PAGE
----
Demagogy. Your example has nothing to do with ACID. Such a case would inditate wrong data entry or a client software bug.

By the way, such errors do occur. Even in systems where the database is ACID.

I have not read the article, but I guess they store either very frequent data (measurements) in NoSQL, or large data (3D images). Depending on nonfunctional requirements, neither is possible at all, or cost-effective with RDBMS.

Comment: Re:No. (Score 1) 368

by dshk (#47871057) Attached to: Report: Microsoft To Buy Minecraft Studio For $2bn+
I haven't wanted to hurt anybody's feelings. We also have four Ubuntu desktops and two Ubuntu laptops in our house, including both old and current high-end machines. However, I believe it is quite unusual when it turns out that 15% of some group of teenagers uses Linux, and it must have some rational reason. I am sure that there are other reasons too, like my son's advocacy, but having old PCs are likely a reason.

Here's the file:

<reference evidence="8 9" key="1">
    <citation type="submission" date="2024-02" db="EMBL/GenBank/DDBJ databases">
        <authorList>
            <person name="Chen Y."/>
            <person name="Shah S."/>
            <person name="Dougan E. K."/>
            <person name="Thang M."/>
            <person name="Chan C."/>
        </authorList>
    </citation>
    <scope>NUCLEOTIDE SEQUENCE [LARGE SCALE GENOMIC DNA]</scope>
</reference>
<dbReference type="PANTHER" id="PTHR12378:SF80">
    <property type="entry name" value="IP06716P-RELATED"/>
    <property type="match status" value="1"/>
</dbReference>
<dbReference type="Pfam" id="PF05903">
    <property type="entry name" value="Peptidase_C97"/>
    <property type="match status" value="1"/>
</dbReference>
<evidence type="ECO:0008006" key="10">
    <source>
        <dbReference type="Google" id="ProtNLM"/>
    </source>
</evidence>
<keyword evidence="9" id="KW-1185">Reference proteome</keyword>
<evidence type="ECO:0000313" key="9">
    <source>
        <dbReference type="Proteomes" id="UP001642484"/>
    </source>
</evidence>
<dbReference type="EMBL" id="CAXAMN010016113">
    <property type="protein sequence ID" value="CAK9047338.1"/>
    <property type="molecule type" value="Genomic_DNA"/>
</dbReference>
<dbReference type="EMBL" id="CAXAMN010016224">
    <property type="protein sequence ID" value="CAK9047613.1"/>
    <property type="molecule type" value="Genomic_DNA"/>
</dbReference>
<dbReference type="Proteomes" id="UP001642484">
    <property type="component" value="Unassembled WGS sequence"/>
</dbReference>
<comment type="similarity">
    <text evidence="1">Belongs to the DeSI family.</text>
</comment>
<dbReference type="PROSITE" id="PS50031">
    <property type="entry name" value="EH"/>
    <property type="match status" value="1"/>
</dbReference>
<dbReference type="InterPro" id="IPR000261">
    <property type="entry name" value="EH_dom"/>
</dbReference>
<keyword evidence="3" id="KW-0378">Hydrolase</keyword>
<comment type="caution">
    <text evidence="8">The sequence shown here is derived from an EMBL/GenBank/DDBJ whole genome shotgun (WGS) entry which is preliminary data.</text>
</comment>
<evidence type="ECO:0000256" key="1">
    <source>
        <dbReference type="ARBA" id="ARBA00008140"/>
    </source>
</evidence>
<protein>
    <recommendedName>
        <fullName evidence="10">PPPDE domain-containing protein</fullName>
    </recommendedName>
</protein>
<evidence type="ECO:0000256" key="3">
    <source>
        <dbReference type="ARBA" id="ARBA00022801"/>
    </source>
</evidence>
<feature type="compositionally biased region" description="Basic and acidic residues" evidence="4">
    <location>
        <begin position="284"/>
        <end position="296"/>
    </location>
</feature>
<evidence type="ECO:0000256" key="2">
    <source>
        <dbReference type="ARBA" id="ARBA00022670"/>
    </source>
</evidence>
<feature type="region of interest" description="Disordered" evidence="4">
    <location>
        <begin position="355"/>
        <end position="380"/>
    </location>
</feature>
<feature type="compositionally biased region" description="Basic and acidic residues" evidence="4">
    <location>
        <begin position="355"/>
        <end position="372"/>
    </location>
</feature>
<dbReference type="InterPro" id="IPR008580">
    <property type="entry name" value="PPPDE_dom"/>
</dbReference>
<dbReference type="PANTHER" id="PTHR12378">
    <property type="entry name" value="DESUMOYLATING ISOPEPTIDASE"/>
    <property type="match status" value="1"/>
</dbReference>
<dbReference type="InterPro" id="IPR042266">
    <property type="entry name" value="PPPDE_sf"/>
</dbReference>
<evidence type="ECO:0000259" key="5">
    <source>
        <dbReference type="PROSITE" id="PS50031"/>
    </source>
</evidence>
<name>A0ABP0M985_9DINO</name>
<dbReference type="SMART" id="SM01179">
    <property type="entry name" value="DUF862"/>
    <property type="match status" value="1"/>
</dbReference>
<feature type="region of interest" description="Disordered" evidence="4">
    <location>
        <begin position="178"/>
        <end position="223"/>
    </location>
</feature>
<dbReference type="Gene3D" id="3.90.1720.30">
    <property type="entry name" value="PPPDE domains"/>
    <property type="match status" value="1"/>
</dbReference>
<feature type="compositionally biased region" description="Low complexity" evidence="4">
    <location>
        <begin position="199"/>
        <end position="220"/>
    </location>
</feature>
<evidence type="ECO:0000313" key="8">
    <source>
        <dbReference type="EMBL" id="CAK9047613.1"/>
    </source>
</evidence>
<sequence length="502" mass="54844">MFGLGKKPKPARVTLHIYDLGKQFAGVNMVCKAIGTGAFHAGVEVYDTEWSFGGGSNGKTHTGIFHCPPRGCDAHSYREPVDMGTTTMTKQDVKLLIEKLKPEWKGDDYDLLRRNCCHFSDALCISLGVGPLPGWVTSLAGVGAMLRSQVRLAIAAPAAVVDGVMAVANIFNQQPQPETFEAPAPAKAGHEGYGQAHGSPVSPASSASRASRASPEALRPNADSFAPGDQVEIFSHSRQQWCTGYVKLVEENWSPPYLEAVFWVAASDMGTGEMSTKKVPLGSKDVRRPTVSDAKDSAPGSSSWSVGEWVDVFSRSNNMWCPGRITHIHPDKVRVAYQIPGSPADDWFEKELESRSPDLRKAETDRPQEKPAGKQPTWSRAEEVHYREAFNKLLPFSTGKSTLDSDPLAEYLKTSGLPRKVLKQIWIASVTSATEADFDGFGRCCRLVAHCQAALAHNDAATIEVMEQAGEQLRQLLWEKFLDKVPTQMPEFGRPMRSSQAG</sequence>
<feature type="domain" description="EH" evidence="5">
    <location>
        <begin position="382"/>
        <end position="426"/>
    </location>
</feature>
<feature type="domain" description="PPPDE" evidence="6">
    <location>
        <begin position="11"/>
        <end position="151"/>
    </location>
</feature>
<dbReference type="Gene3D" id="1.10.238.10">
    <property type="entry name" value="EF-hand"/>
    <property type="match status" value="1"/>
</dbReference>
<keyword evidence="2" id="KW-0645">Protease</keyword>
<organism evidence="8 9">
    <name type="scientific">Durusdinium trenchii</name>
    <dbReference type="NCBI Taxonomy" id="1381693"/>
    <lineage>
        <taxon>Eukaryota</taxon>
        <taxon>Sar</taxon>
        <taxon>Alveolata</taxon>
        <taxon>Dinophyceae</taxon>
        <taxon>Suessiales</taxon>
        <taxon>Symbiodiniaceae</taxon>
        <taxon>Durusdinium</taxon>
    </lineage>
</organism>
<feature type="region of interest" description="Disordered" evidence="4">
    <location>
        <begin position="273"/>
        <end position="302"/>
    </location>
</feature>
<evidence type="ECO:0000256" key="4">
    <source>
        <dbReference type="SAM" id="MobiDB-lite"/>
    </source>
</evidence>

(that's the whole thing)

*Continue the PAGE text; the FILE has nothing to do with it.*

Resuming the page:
Comment: Re:No. (Score 1) 368

by dshk (#47869955) Attached to: Report: Microsoft To Buy Minecraft Studio For $2bn+

I believe you make my point stronger by showing that even with such small resources and incompetent developers, it was possible to create the most moddable game (ever?). Without actually putting any effort into moddability... That made it possible to spend all of their limited resources on a good game design. That is not a small feat.

I worked in both C and Java for many years, and regarding moddability, no, it is not possible to beat Java using C with equal resources. My son's code regurly replace builtin Minecraft classes, runtime, without a significant effort, if the existing extension system does not provides (yet) the necessary hooks for him.

Comment: Re:Partial consistency is... inconsistency! (Score 2) 198

by dshk (#47869845) Attached to: UK's National Health Service Moves To NoSQL Running On an Open-Source Stack